SYRIZA responded by accusing Kedikoglou of presenting a heavily edited video of Diamantopoulos’s speech and of taking his comments out of context.
In the full version of the SYRIZA MP’s speech, he says: “At the moment, they are saying to people: “In your exasperation, either commit suicide or pick up a gun.” What we say is: “Join us and turn this rage into a creative movement. That’s the clear message from SYRIZA.”
SYRIZA said New Democracy was guilty of “forgery and a disgusting provocation” and suggested that those responsible for distributing the edited footage should face criminal charges.
The two parties have been at loggerheads over the last few weeks over political violence, with ND accusing SYRIZA of not condemning it strongly enough and the leftists accusing the conservatives of trying to divert people’s attention from the state of the economy.
ekathimerini.com , Wednesday Jan 23, 2013 (11:46)  

No end to transport woes

 Metro to remain closed for seventh day as unions plan more strikes this week
Commuters in Athens face more inconvenience over the coming days as public transport unions are digging in their heels regarding their resistance to wage reductions, prompting the government to consider issuing civil mobilization orders to force the employees back to work.
The capital’s metro network is to remain closed for a seventh consecutive day on Wednesday, despite a court decision on Monday deeming the protest action, led by the main metro workers’ union SELMA, illegal.
There will be no service on the Kifissia-Piraeus electric railway or the tram between noon and 4 p.m. Beyond fixed-track transport – managed by STASY – buses and trolley buses will also be out of circulation between 11 and 5 p.m.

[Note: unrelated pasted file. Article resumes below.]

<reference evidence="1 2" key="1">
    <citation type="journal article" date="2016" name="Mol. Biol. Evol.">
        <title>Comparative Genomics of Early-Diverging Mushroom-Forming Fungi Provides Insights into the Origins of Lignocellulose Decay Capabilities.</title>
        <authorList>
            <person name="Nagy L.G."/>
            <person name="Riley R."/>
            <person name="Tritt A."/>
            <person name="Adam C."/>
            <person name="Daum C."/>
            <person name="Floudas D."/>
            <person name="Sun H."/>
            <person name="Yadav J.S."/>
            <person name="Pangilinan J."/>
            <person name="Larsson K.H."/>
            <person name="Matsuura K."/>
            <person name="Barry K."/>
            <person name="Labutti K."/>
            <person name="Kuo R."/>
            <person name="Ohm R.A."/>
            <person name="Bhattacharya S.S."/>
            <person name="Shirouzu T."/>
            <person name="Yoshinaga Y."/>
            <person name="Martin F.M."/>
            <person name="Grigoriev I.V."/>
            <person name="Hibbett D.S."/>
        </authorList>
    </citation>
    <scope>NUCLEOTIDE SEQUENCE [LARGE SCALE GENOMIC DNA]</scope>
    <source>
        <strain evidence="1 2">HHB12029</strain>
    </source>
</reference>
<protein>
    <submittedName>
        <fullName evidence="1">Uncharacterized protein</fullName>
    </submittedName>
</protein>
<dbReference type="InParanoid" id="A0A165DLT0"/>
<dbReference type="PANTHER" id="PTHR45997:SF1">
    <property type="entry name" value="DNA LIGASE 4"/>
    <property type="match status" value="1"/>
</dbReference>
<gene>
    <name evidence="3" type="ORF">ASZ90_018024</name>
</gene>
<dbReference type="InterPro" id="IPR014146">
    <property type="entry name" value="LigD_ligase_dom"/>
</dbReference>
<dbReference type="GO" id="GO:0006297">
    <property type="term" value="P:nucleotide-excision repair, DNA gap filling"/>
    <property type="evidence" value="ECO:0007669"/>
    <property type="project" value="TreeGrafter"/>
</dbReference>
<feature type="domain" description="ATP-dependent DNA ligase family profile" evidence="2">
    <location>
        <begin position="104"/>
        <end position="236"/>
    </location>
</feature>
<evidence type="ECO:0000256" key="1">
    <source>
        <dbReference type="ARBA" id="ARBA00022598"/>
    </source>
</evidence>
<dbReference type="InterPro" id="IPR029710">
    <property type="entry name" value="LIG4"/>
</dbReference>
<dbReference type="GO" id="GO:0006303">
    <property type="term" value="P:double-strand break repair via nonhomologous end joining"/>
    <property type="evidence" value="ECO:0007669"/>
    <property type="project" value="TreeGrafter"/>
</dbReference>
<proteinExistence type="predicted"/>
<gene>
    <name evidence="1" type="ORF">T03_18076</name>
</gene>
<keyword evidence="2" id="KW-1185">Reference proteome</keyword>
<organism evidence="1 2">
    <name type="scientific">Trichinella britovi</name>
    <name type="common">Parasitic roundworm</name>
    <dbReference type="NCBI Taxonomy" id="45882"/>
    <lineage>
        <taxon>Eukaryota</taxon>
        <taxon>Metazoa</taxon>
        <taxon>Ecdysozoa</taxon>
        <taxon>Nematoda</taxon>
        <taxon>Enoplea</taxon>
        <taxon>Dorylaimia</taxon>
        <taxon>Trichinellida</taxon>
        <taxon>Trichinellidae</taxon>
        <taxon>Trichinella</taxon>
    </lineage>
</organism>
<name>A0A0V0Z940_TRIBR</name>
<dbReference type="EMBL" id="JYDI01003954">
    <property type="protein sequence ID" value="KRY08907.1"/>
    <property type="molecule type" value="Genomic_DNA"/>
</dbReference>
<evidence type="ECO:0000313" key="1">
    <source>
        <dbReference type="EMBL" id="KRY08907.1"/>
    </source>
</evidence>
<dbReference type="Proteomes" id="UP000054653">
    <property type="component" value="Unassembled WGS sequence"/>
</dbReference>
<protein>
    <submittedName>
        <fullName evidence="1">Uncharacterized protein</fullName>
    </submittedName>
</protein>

There is a strong possibility of further action this week. Unions representing transport workers met on Tuesday in a bid to coordinate strike action. SELMA did not take part in the talks, prompting speculation about whether the metro union is attempting to convince other labor groups to call rolling 24-hour strikes.
Tuesday’s meeting, however, produced a tentative agreement over protests for next week. On Tuesday, workers on all modes of public transport will walk off the job between noon and 4 p.m. A 24-hour strike is being planned for Thursday, January 31.
Sources suggested the government may turn to civil mobilization orders in order to ensure that metro workers return to to their jobs.
On Monday, Development Minister Costis Hatzidakis accused the majority of striking workers of still claiming wages on strike days by declaring them as paid leave or sick days. This prompted an angry response from unionists, leaving little room for negotiations between the two sides.
The unions are protesting transport workers being brought under a new civil service wage structure. As a result of the switch, STASY’s salary bill is to be reduced from 97.7 million euros in 2012 to 74.6 million this year. Average gross wages without overtime on the metro will fall from about 2,500 euros to 2,038.
ekathimerini.com , Tuesday Jan 22, 2013 (22:13)